Desiccated pastures in France’s Loire valley, campsites near Marseille destroyed by a forest fire, hosepipe bans in western Germany and fish farms in Saxony running short of fresh water: parts of continental Europe have been struck by drought for the third year in a row.
While summer thunderstorms have provided sporadic relief for parched fields in the past week, farmers, scientists and politicians say global warming is triggering multiyear droughts — 2018 and 2019 were also dry — and changing the climate of continental Europe in ways that will affect agriculture and the rest of the economy.
This year’s July was the driest in France since 1959 according to the national weather office, with less than a third of normal rainfall, while the average temperature between January and July was the highest since its records began.
Meanwhile, Germany this year had one of its driest spring seasons in more than a century, and rainfall in July was nearly 40 per cent below normal, raising fears about a potential repeat of the plunging water levels on the Rhine and other major rivers two years ago that disrupted shipping and hit the country’s economy.
“The heat has been roasting everything,” said Clément Traineau, a cattle farmer near Angers on the Loire. “We had not a drop of water in July.”
Researchers led by the Helmholtz Centre for Environmental Research said in a paper published in Nature this month that the combined droughts of 2018 and 2019 in continental Europe were “unprecedented in the last 250 years, with substantial implications for vegetation health”.
Successive droughts in the past two decades have caused estimated losses of €100bn and, in the worst-case scenario for greenhouse gas emissions, such events would be seven times more likely in the second half of this century, the paper’s authors said.
According to estimates by the French environment ministry’s Explore 2070 project, average air temperatures are expected to rise by between 1.4 and 3 degrees centigrade in the next 50 years, precipitation will decline by between 16 and 23 per cent, and river flows will fall by between 10 and 40 per cent.
Drought episodes already start earlier in the year and finish later than they used to, according to Denis Caudron, co-ordinator of France’s Fund for the Conservation of Wild Rivers.
“It’s raining less and it’s distributed differently through the year, and it’s snowing less too — the snow cover in the Alps, the Pyrenees and the Massif Central is not what it was,” he said.
Although there was good rainfall during France’s warm winter, which replenished depleted aquifers, the topsoil has been exceptionally dry since July.
Farmers, scientists and politicians say global warming is increasingly becoming an economic challenge.
“In 2018, the disruption to shipping on the Rhine knocked as much as 0.4 percentage points off German economic output and weighed on fuel prices over two quarters,” said Carsten Brzeski, economist at ING. “Is it something that we look at? Yes. But is it easy to predict? No.”
The Rhine, a vital route for international trade, is flowing at 30 per cent below its usual level at Kaub, a major shipping bottleneck between Koblenz and Mainz, according to Jörg Uwe Belz at Germany’s Federal Institute for Hydrology in Koblenz.
While the river is still 1m above the low water threshold at which shipping could be restricted, he said that water levels would continue to drop until November.
“Everything depends on the rainfall,” said Mr Belz. “If we get rain then it will be all right, but if the drought continues then we will run into trouble.”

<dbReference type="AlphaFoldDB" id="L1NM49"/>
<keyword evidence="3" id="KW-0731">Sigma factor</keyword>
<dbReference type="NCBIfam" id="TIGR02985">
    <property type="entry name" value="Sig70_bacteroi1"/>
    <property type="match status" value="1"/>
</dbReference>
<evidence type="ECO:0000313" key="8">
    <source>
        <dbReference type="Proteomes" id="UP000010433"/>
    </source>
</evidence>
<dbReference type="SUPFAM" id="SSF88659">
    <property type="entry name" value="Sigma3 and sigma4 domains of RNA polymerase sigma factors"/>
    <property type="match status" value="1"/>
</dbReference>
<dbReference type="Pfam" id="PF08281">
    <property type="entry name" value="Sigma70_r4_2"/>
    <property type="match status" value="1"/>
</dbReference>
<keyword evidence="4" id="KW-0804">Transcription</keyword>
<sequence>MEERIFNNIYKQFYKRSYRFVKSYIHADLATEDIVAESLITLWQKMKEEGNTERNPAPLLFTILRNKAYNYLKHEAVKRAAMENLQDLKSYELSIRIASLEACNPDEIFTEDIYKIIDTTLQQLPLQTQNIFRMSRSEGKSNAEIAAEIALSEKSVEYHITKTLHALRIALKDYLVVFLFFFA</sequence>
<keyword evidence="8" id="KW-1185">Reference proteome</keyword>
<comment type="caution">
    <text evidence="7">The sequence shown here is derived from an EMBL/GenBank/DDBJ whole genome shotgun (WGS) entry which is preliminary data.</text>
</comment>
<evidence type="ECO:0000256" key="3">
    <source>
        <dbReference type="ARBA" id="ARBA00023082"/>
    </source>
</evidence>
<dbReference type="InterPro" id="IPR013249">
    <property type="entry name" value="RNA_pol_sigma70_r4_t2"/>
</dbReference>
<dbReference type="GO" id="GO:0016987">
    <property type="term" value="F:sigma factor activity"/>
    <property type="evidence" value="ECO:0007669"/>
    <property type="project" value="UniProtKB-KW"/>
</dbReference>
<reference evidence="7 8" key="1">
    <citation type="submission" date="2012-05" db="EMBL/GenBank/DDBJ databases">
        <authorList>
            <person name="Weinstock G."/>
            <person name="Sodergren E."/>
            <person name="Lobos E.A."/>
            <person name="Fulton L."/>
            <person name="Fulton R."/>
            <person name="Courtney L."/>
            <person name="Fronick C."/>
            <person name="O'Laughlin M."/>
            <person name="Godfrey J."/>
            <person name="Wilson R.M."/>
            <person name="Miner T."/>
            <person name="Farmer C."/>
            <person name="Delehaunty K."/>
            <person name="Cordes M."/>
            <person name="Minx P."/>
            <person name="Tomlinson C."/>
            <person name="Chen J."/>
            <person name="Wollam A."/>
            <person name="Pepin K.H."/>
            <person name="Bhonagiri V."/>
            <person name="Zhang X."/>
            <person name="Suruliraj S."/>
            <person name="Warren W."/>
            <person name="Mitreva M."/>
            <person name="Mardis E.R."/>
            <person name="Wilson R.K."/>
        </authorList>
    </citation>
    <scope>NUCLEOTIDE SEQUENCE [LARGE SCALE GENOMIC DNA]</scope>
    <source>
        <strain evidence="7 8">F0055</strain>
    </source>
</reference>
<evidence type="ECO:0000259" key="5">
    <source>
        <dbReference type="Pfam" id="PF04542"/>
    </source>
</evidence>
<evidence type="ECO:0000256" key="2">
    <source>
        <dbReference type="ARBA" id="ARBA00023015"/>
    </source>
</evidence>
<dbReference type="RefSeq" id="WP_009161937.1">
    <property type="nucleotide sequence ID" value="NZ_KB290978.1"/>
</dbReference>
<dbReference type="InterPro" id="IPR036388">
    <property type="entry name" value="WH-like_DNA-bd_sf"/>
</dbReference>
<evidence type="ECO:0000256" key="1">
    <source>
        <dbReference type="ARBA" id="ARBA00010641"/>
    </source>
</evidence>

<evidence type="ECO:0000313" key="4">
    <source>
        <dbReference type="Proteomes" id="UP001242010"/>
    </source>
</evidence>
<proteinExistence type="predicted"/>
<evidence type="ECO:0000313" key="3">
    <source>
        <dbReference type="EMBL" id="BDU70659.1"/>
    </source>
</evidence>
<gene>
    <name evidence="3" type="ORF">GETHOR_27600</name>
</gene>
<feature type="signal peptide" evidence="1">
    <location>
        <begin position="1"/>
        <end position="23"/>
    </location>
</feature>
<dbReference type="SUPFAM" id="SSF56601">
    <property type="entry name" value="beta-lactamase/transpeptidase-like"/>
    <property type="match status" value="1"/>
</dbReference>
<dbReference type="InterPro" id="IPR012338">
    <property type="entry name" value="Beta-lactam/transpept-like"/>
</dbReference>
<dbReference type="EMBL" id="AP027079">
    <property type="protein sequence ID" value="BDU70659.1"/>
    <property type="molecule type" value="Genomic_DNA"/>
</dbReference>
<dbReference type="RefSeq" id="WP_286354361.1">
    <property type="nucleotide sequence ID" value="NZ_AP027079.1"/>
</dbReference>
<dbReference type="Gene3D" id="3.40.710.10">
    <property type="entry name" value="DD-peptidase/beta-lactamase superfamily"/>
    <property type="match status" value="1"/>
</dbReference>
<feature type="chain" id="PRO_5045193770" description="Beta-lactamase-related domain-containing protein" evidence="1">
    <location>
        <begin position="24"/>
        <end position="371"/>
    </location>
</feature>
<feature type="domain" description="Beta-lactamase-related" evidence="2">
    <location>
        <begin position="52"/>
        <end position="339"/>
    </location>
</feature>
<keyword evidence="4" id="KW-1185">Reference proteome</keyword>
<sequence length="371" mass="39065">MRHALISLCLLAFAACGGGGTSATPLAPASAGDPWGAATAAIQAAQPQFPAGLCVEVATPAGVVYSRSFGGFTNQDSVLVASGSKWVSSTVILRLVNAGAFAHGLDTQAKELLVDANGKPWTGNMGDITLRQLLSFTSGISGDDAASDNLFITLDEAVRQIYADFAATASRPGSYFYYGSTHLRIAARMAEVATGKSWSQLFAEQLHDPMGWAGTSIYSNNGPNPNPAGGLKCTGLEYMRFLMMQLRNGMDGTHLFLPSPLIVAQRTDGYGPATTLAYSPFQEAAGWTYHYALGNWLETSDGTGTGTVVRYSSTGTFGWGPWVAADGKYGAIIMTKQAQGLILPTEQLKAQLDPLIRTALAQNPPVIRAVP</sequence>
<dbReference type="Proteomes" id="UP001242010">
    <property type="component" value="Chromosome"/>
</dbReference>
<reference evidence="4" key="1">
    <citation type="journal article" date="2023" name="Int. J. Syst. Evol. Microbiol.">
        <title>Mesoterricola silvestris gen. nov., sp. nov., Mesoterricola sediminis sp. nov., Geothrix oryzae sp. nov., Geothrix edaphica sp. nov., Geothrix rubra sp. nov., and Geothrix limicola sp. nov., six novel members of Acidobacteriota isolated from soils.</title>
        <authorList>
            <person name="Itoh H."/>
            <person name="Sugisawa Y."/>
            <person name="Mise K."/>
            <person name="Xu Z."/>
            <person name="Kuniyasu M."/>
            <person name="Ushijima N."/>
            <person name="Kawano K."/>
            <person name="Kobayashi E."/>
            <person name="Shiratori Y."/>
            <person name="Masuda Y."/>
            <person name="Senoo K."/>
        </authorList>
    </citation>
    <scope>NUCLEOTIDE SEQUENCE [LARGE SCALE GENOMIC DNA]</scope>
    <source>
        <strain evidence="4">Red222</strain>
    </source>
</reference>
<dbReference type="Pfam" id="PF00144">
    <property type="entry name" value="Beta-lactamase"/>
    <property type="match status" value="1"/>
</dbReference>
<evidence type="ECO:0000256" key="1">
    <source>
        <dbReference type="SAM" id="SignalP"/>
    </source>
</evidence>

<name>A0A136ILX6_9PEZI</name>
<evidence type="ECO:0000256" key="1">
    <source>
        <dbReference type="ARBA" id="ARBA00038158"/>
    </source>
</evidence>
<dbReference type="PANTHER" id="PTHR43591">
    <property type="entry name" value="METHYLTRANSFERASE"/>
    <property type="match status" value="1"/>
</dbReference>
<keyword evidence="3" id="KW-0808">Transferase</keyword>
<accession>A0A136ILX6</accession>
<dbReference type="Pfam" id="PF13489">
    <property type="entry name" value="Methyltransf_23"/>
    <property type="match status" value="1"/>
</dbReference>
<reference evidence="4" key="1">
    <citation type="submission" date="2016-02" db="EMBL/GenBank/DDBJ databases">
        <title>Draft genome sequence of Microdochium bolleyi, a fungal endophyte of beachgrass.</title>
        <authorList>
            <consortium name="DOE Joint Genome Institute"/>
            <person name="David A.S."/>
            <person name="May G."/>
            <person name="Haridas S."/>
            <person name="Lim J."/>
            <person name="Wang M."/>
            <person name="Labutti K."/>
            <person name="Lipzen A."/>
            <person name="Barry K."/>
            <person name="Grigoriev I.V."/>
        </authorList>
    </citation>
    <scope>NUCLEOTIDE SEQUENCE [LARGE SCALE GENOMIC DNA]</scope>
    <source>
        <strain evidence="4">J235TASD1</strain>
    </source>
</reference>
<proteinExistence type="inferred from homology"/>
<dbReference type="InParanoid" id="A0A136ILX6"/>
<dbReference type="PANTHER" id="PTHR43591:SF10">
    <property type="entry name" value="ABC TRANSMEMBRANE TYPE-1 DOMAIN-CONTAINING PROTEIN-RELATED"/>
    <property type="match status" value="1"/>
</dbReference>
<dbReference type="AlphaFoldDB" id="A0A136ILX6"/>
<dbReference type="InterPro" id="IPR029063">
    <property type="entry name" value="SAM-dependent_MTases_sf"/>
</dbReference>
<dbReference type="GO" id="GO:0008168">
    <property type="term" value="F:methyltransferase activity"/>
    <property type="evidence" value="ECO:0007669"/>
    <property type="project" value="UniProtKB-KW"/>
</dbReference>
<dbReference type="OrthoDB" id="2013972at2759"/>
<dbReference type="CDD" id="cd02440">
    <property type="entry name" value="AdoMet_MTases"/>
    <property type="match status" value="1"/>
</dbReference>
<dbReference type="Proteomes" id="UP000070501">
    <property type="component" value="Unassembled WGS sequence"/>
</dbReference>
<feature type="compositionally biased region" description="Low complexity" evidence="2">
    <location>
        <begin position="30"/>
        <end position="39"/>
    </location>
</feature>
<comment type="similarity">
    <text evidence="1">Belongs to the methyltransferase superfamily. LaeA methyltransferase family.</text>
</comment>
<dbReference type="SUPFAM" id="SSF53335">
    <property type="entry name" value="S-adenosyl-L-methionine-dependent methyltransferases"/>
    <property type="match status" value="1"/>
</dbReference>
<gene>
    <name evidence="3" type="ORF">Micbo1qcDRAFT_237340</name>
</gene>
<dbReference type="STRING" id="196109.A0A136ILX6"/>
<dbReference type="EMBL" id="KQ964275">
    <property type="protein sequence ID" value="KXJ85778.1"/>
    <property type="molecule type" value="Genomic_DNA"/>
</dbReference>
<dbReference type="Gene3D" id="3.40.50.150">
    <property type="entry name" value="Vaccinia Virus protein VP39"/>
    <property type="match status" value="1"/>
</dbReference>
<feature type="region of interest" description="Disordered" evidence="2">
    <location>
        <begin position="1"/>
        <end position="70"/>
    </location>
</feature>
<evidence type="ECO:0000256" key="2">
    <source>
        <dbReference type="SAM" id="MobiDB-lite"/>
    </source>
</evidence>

Ulrich Roth, a water engineering consultant and professor at Frankfurt University, said climate change appeared to be contributing to the low levels in the Rhine.
“The glaciers melting usually provide a certain amount of water for the Rhine and because of climate change they are getting smaller and provide less each year,” he said — as less snow and ice forming each winter results in less meltwater emerging in the summer.
For the time being, governments are engaged in crisis management. Local authorities in the western German states of Rhineland-Palatinate and Hessen have imposed hosepipe bans in recent days.
French authorities have imposed water restrictions on all or part of 78 of the country’s European departments, while also trying to help its 450,000 farmers — for example by providing emergency financial aid and easing environmental rules.
“We are taking exceptional measures to help farmers through episodes of drought that are happening again and again,” agriculture minister Julien Denormandie told French radio last week.
But he acknowledged that agricultural strategy would have to change in the longer term and said an official economic recovery plan to be unveiled in Paris next week in response to the coronavirus crisis would include measures “to adapt our farms to the effects of climate change”.
Farmers are already switching crops and changing their methods, with more vines and sunflowers, for example, being cultivated further north, and thirsty, irrigated corn sometimes replaced with sorghum. Delicate white wines are increasingly processed in refrigerated cellars because of the difficulties of vinification at high temperatures.
Christian Huyghe, scientific director for agriculture at France’s national institute of agronomic research, said policymakers and farmers had mostly persuaded themselves that droughts were periodic misfortunes whose effects could be mitigated by more irrigation and other security measures.
“For the next 15 years, it’s the easiest option,” he said.
After that, however, there would have to be changes in the choice and management of crops, as well as progress in reducing farms’ greenhouse gas emissions which are disproportionately high given their share of economic output, he warned. “There’s too much urgency to say that we have time and we can wait.”